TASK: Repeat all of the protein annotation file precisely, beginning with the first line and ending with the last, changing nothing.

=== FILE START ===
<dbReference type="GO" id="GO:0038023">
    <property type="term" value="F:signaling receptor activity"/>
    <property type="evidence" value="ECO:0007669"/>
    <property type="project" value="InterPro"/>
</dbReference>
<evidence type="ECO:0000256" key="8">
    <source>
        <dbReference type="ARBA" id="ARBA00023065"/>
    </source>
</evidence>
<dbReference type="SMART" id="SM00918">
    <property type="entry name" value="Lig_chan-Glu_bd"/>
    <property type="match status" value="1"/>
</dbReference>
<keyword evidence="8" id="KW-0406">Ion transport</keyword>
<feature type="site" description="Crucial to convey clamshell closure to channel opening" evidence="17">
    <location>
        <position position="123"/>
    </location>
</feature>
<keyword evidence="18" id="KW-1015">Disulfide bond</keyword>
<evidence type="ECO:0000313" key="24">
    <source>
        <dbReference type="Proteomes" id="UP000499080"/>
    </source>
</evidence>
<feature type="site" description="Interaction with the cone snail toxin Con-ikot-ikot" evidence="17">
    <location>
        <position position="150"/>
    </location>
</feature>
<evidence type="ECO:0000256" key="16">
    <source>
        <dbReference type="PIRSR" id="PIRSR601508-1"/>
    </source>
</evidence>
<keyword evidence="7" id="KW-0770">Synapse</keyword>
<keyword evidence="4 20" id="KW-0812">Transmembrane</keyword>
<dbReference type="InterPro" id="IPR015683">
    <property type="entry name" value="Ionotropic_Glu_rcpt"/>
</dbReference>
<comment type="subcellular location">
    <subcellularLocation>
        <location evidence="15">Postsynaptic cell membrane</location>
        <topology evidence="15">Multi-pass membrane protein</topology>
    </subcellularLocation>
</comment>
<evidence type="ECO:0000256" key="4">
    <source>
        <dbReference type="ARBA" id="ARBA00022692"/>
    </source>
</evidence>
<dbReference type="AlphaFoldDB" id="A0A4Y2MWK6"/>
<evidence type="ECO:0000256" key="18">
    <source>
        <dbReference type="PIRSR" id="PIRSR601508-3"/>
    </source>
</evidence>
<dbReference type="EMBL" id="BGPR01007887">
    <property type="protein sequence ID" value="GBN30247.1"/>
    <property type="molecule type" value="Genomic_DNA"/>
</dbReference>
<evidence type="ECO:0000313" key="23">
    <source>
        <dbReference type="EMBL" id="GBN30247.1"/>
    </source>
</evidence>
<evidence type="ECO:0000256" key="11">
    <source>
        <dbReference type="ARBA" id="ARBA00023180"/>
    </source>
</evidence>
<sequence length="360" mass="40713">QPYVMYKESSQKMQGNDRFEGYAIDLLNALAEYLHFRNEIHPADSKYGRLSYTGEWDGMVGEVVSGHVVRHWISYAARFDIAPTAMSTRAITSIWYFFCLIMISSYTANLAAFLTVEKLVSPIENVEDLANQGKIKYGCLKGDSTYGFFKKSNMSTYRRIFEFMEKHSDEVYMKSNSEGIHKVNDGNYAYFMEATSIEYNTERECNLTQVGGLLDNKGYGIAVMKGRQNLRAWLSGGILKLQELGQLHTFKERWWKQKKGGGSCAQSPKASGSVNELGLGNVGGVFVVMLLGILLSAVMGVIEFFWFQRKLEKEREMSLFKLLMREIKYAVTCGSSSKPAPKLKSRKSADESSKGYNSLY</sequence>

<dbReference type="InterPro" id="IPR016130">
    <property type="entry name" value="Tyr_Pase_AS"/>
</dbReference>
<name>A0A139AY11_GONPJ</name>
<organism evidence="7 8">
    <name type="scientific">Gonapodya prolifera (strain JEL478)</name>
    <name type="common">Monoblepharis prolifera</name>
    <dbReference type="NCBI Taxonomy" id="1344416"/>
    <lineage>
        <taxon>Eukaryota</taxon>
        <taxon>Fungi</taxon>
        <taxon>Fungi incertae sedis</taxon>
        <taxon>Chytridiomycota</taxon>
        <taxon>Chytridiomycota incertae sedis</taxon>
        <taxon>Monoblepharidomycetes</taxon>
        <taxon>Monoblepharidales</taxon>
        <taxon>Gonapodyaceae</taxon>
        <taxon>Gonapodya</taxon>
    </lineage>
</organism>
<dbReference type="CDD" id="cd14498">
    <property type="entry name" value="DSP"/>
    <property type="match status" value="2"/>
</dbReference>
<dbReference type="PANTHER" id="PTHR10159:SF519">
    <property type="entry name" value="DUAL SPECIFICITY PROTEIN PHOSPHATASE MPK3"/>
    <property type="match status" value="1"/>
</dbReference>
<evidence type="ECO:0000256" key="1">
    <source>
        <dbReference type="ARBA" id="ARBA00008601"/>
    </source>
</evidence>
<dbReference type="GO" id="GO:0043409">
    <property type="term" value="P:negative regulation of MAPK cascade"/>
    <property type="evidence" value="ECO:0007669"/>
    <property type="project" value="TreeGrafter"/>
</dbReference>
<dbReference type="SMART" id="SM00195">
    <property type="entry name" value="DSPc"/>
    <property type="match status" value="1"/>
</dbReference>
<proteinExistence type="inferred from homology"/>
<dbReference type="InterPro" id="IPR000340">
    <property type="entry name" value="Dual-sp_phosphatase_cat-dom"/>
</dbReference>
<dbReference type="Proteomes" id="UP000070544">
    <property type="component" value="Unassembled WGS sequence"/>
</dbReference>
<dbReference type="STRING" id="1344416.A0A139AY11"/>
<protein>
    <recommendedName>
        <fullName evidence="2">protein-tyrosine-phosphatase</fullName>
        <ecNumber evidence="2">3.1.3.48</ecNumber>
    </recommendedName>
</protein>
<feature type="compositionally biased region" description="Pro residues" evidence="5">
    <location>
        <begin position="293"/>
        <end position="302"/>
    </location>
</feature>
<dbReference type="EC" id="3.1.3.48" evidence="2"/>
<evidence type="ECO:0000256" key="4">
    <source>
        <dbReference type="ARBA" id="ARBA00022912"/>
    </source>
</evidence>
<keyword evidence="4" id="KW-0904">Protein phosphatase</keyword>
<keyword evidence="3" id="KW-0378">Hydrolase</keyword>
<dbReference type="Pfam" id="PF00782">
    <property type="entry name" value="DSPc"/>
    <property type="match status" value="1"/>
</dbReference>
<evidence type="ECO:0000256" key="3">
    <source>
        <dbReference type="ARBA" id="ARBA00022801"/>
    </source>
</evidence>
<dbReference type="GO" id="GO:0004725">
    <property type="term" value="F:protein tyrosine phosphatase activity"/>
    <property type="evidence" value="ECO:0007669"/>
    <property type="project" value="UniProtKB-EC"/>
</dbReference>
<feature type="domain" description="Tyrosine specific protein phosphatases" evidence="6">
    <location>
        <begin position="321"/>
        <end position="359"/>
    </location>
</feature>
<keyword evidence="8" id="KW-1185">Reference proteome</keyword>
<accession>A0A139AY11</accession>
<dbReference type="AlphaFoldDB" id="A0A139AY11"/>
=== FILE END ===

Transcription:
<dbReference type="GO" id="GO:0038023">
    <property type="term" value="F:signaling receptor activity"/>
    <property type="evidence" value="ECO:0007669"/>
    <property type="project" value="InterPro"/>
</dbReference>
<evidence type="ECO:0000256" key="8">
    <source>
        <dbReference type="ARBA" id="ARBA00023065"/>
    </source>
</evidence>
<dbReference type="SMART" id="SM00918">
    <property type="entry name" value="Lig_chan-Glu_bd"/>
    <property type="match status" value="1"/>
</dbReference>
<keyword evidence="8" id="KW-0406">Ion transport</keyword>
<feature type="site" description="Crucial to convey clamshell closure to channel opening" evidence="17">
    <location>
        <position position="123"/>
    </location>
</feature>
<keyword evidence="18" id="KW-1015">Disulfide bond</keyword>
<evidence type="ECO:0000313" key="24">
    <source>
        <dbReference type="Proteomes" id="UP000499080"/>
    </source>
</evidence>
<feature type="site" description="Interaction with the cone snail toxin Con-ikot-ikot" evidence="17">
    <location>
        <position position="150"/>
    </location>
</feature>
<evidence type="ECO:0000256" key="16">
    <source>
        <dbReference type="PIRSR" id="PIRSR601508-1"/>
    </source>
</evidence>
<keyword evidence="7" id="KW-0770">Synapse</keyword>
<keyword evidence="4 20" id="KW-0812">Transmembrane</keyword>
<dbReference type="InterPro" id="IPR015683">
    <property type="entry name" value="Ionotropic_Glu_rcpt"/>
</dbReference>
<comment type="subcellular location">
    <subcellularLocation>
        <location evidence="15">Postsynaptic cell membrane</location>
        <topology evidence="15">Multi-pass membrane protein</topology>
    </subcellularLocation>
</comment>
<evidence type="ECO:0000256" key="4">
    <source>
        <dbReference type="ARBA" id="ARBA00022692"/>
    </source>
</evidence>
<dbReference type="AlphaFoldDB" id="A0A4Y2MWK6"/>
<evidence type="ECO:0000256" key="18">
    <source>
        <dbReference type="PIRSR" id="PIRSR601508-3"/>
    </source>
</evidence>
<dbReference type="EMBL" id="BGPR01007887">
    <property type="protein sequence ID" value="GBN30247.1"/>
    <property type="molecule type" value="Genomic_DNA"/>
</dbReference>
<evidence type="ECO:0000313" key="23">
    <source>
        <dbReference type="EMBL" id="GBN30247.1"/>
    </source>
</evidence>
<evidence type="ECO:0000256" key="11">
    <source>
        <dbReference type="ARBA" id="ARBA00023180"/>
    </source>
</evidence>
<sequence length="360" mass="40713">QPYVMYKESSQKMQGNDRFEGYAIDLLNALAEYLHFRNEIHPADSKYGRLSYTGEWDGMVGEVVSGHVVRHWISYAARFDIAPTAMSTRAITSIWYFFCLIMISSYTANLAAFLTVEKLVSPIENVEDLANQGKIKYGCLKGDSTYGFFKKSNMSTYRRIFEFMEKHSDEVYMKSNSEGIHKVNDGNYAYFMEATSIEYNTERECNLTQVGGLLDNKGYGIAVMKGRQNLRAWLSGGILKLQELGQLHTFKERWWKQKKGGGSCAQSPKASGSVNELGLGNVGGVFVVMLLGILLSAVMGVIEFFWFQRKLEKEREMSLFKLLMREIKYAVTCGSSSKPAPKLKSRKSADESSKGYNSLY</sequence>

<dbReference type="InterPro" id="IPR016130">
    <property type="entry name" value="Tyr_Pase_AS"/>
</dbReference>
<name>A0A139AY11_GONPJ</name>
<organism evidence="7 8">
    <name type="scientific">Gonapodya prolifera (strain JEL478)</name>
    <name type="common">Monoblepharis prolifera</name>
    <dbReference type="NCBI Taxonomy" id="1344416"/>
    <lineage>
        <taxon>Eukaryota</taxon>
        <taxon>Fungi</taxon>
        <taxon>Fungi incertae sedis</taxon>
        <taxon>Chytridiomycota</taxon>
        <taxon>Chytridiomycota incertae sedis</taxon>
        <taxon>Monoblepharidomycetes</taxon>
        <taxon>Monoblepharidales</taxon>
        <taxon>Gonapodyaceae</taxon>
        <taxon>Gonapodya</taxon>
    </lineage>
</organism>
<dbReference type="CDD" id="cd14498">
    <property type="entry name" value="DSP"/>
    <property type="match status" value="2"/>
</dbReference>
<dbReference type="PANTHER" id="PTHR10159:SF519">
    <property type="entry name" value="DUAL SPECIFICITY PROTEIN PHOSPHATASE MPK3"/>
    <property type="match status" value="1"/>
</dbReference>
<evidence type="ECO:0000256" key="1">
    <source>
        <dbReference type="ARBA" id="ARBA00008601"/>
    </source>
</evidence>
<dbReference type="GO" id="GO:0043409">
    <property type="term" value="P:negative regulation of MAPK cascade"/>
    <property type="evidence" value="ECO:0007669"/>
    <property type="project" value="TreeGrafter"/>
</dbReference>
<dbReference type="SMART" id="SM00195">
    <property type="entry name" value="DSPc"/>
    <property type="match status" value="1"/>
</dbReference>
<proteinExistence type="inferred from homology"/>
<dbReference type="InterPro" id="IPR000340">
    <property type="entry name" value="Dual-sp_phosphatase_cat-dom"/>
</dbReference>
<dbReference type="Proteomes" id="UP000070544">
    <property type="component" value="Unassembled WGS sequence"/>
</dbReference>
<dbReference type="STRING" id="1344416.A0A139AY11"/>
<protein>
    <recommendedName>
        <fullName evidence="2">protein-tyrosine-phosphatase</fullName>
        <ecNumber evidence="2">3.1.3.48</ecNumber>
    </recommendedName>
</protein>
<feature type="compositionally biased region" description="Pro residues" evidence="5">
    <location>
        <begin position="293"/>
        <end position="302"/>
    </location>
</feature>
<dbReference type="EC" id="3.1.3.48" evidence="2"/>
<evidence type="ECO:0000256" key="4">
    <source>
        <dbReference type="ARBA" id="ARBA00022912"/>
    </source>
</evidence>
<keyword evidence="4" id="KW-0904">Protein phosphatase</keyword>
<keyword evidence="3" id="KW-0378">Hydrolase</keyword>
<dbReference type="Pfam" id="PF00782">
    <property type="entry name" value="DSPc"/>
    <property type="match status" value="1"/>
</dbReference>
<evidence type="ECO:0000256" key="3">
    <source>
        <dbReference type="ARBA" id="ARBA00022801"/>
    </source>
</evidence>
<dbReference type="GO" id="GO:0004725">
    <property type="term" value="F:protein tyrosine phosphatase activity"/>
    <property type="evidence" value="ECO:0007669"/>
    <property type="project" value="UniProtKB-EC"/>
</dbReference>
<feature type="domain" description="Tyrosine specific protein phosphatases" evidence="6">
    <location>
        <begin position="321"/>
        <end position="359"/>
    </location>
</feature>
<keyword evidence="8" id="KW-1185">Reference proteome</keyword>
<accession>A0A139AY11</accession>
<dbReference type="AlphaFoldDB" id="A0A139AY11"/>